What is the origin of the phrase fired in The Crucible?
The metaphor is drawn from metallurgy. A crucible is a vessel, often made of stone, and sometimes with a spout, in which metals are melted. It is used by metal workers and also by early alchemists who were searching for the 'philosopher's stone' a substance which they believed could turn base metals into gold.
When crude ore is melted in a crucible the impurities or 'dross' float to the surface and burn off, or the pure melted metal can be poured off from underneath.
To be 'fired in the crucible' then, would mean to undergo an intense and painful trial from which one would emerge purified or refined.
Clans in the USA in the early years punished community individuals when they commited a serious offence by saying 'You're fired' and subsequently burnt their homes. Read More
Originally, to discharge a gun, you lit the gunpowder, and set the powder on fire- or "fired" it. Read More
To drive off any volatile materials that might alter the mass of crucible and cover. Read More
She has an affair with john Procter and Elizabeth his wife fires Abigail. Read More
The origin phrase for a heart of gold is grande salchichas Read More
There is no such phrase. There is a word rampage. It is of Scottish origin, perhaps from RAMP, to rear up. Read More
Cowboys loved a colorful phrase! This was a phrase used for emphasis. It meant very, great, or immensely. "I was jo-fired pleased to see you here," said the cowboy. Read More
She never had a job from which she could be fired. If this is asking about the Crucible, please move it to the "Plays" category. The "Salem Witch Trials" category is meant for the actual historical events. Read More
List two reasons for using crucible tongs to handle the crucible and lid after their initial firing?
When a crucible has been fired it is incredibly hot so the two most sensible reasons for using crucible tongs is firstly to prevent the users' hands from being burnt and secondly to prevent the bench in the laboratory from becoming damaged or burnt. Read More
The phrase "monkey's uncle" is often used as an expression of disbelief. The origin of the phrase began with Darwin and his belief that monkeys and humans were related. Read More
The full phrase is Hell's bells and buckets of blood. A very old naval expression, origin unknown Read More
Employment at will. Read More
The phrase 'come full circle' refers to getting back to the original position or the original state of affairs. The origin of the phrase is unknown, but is used in the Western world. Read More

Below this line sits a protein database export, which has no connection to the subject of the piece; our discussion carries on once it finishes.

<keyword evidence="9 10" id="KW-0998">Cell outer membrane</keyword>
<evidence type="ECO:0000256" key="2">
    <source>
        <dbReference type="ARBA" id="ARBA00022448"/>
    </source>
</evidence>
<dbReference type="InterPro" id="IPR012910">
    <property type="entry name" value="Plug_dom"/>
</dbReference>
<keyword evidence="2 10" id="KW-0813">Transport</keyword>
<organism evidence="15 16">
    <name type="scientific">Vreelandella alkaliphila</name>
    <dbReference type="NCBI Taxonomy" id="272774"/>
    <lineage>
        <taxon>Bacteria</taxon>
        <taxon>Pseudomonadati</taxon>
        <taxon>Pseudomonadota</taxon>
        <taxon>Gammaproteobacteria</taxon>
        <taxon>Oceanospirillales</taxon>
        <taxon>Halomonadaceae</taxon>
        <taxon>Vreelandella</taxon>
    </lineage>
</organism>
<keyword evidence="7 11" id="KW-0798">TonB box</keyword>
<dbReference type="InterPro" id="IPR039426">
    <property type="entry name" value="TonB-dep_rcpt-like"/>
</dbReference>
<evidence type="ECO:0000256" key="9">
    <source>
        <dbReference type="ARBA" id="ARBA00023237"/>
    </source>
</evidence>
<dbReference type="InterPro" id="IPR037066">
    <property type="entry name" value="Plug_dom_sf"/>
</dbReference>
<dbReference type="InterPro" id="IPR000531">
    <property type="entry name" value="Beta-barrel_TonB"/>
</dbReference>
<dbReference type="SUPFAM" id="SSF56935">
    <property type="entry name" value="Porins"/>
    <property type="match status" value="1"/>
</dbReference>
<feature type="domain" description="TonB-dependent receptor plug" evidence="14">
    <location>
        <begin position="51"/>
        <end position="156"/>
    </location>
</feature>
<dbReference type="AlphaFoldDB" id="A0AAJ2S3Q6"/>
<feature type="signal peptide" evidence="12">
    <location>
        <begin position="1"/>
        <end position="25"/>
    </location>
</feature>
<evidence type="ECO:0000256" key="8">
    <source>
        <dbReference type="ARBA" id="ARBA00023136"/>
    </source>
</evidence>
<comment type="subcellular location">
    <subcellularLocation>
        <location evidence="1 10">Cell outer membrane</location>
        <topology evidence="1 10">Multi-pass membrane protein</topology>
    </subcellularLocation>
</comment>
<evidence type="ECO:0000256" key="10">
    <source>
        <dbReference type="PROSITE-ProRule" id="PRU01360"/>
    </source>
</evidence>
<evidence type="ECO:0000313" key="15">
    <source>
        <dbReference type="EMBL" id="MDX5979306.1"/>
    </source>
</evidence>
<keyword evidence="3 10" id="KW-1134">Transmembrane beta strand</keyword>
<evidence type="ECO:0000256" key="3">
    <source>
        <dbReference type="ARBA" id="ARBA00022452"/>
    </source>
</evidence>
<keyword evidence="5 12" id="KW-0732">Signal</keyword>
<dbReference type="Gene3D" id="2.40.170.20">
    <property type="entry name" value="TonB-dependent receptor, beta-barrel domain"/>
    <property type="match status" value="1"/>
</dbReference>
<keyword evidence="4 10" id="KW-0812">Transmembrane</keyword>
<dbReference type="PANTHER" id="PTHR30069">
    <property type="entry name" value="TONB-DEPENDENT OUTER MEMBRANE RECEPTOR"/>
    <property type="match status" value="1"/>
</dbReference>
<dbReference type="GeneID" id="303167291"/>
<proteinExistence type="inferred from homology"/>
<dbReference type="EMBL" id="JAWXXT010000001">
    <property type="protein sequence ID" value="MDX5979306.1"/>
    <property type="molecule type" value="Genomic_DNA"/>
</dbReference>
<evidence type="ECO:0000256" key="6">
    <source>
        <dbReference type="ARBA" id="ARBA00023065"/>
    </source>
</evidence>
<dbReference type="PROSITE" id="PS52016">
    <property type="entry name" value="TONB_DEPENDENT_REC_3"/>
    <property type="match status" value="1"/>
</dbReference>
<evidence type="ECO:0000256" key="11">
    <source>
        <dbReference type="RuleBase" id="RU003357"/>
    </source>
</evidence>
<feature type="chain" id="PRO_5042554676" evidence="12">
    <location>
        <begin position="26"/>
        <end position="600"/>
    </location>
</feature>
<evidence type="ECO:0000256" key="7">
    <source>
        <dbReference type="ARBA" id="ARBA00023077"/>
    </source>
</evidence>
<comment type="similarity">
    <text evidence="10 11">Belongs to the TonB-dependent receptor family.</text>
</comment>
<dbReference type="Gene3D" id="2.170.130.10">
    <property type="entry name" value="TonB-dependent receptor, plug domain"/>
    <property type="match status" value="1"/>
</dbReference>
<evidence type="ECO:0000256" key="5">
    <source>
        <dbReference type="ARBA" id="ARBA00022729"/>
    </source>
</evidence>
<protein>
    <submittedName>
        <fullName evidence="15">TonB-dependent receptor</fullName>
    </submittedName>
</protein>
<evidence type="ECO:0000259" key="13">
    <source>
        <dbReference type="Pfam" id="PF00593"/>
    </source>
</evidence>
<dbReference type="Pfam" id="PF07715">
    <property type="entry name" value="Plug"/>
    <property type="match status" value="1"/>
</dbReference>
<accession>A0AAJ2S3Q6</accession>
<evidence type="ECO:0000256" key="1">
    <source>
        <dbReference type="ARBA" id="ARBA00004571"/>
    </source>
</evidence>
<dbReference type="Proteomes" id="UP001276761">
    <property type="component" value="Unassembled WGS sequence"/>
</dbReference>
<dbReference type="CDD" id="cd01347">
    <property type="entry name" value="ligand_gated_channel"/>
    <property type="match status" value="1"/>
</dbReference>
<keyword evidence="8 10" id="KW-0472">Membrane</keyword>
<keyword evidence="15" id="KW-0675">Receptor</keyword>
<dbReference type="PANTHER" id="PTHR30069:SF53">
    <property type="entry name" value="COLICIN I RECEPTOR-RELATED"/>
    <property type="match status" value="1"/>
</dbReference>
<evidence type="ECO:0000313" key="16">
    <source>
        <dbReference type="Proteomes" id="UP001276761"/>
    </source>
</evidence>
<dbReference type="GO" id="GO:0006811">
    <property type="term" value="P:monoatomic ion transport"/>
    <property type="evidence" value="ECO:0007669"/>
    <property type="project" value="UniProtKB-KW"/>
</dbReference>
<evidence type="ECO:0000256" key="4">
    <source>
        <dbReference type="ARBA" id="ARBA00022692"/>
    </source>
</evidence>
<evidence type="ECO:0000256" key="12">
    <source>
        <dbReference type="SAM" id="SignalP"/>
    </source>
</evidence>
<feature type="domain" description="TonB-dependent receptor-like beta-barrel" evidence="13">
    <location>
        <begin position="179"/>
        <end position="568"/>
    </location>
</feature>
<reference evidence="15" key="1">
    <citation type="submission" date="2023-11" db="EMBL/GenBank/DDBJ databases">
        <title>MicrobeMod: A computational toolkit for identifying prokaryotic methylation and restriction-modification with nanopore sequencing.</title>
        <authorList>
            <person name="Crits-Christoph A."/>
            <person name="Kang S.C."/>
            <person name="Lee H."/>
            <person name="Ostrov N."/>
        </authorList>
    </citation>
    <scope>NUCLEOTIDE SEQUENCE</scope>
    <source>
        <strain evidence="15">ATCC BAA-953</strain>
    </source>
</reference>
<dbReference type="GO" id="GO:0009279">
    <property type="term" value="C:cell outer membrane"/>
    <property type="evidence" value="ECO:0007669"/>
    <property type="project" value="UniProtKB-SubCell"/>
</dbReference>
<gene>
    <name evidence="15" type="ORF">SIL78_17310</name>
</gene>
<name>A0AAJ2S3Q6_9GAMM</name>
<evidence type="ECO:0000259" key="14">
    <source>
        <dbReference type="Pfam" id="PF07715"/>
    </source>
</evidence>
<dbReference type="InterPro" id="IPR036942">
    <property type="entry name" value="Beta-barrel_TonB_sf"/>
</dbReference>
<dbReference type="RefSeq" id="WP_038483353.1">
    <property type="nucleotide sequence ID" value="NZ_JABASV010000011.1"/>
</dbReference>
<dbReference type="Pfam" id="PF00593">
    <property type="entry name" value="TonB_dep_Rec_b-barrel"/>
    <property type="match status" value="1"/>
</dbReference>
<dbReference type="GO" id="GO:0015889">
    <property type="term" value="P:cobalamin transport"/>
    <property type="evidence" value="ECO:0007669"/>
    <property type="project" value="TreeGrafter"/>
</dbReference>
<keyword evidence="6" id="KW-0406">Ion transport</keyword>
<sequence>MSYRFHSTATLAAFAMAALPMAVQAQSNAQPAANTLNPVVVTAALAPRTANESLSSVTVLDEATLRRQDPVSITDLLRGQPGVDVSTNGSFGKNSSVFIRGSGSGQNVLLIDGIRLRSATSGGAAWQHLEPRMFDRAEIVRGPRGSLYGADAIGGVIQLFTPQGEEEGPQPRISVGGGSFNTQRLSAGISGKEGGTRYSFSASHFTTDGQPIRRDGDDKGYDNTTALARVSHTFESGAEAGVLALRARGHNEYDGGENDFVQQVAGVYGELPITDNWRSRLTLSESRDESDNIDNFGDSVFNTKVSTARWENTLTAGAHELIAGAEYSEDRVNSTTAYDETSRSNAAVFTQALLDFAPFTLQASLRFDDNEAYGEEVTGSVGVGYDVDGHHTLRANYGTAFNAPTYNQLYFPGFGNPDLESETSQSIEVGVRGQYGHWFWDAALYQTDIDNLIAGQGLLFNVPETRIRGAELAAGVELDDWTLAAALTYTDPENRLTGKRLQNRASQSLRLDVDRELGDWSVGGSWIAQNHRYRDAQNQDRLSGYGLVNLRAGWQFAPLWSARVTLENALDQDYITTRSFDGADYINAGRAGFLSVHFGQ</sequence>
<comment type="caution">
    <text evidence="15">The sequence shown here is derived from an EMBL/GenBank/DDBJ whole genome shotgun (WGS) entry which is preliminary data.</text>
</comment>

During the cooling of the fired crucible water condensed on The Crucible wall before its mass measurement Will the reported percent water in the hydrated salt be reported too high or too low?
The percent of water is determined by the loss is mass after heating the water vapor condensed on the crucible wall before heating. Read More
The Spanish for "I have put" is he puesto, could this be the origin? Read More
Foes anyone knke Read More
It means that Abigail Williams is great at lying (dissembling). Read More
"The jig is up" is a phrase that refers to a person being found out or exposed. The phrase has it's origin in the racist South because it refers to the lynching of slaves and African Americans. Read More
It's not a phrase, and it's one word "armpit". Origin is from Old English earm "arm" and pytt "hole in the ground". Read More
The correct way to phrase the question is "How is the Crucible related to the Salem Witch Trials." More important and/or older event first. The Crucible is a play that mangles facts and theories about the trials to create an allegory to 1950s McCarthyism. Read More
''hoi polloi'' that's the phrase :) Read More
The origin of the phrase is really not known, it seems to have appeared in about 1949/1950 Read More
The origin of the phrase 'two peas in a pod' is from 16th century England. It is a simile that was created by John Lyly. It used to be a very popular phrase, now it has become less common. Read More
The origin of the phrase 'a sight for sore eyes' is from Jonathon Swift. It was said in 'A complete collection of genteel and ingenious conversation' in 1738. Read More
Pos eiseh, which means "how are you." Read More
From India Read More
how dare you. you are out of line. Read More
There are quite a few theories as to the origin of this phrase. You can review them at the Related Link Read More
Elizabeth Proctor fired Abigail Williams when she found out her husband was having an affair with Abigail. Mary was the Proctor's second servant. Read More
The origin of this phrase is in the poem Jabberwocky. It has the phrase "O frabjous day! Callooh! Callay!" in it. Some people change the word "frabjous" to something else, because they have a need for it to mean something. Read More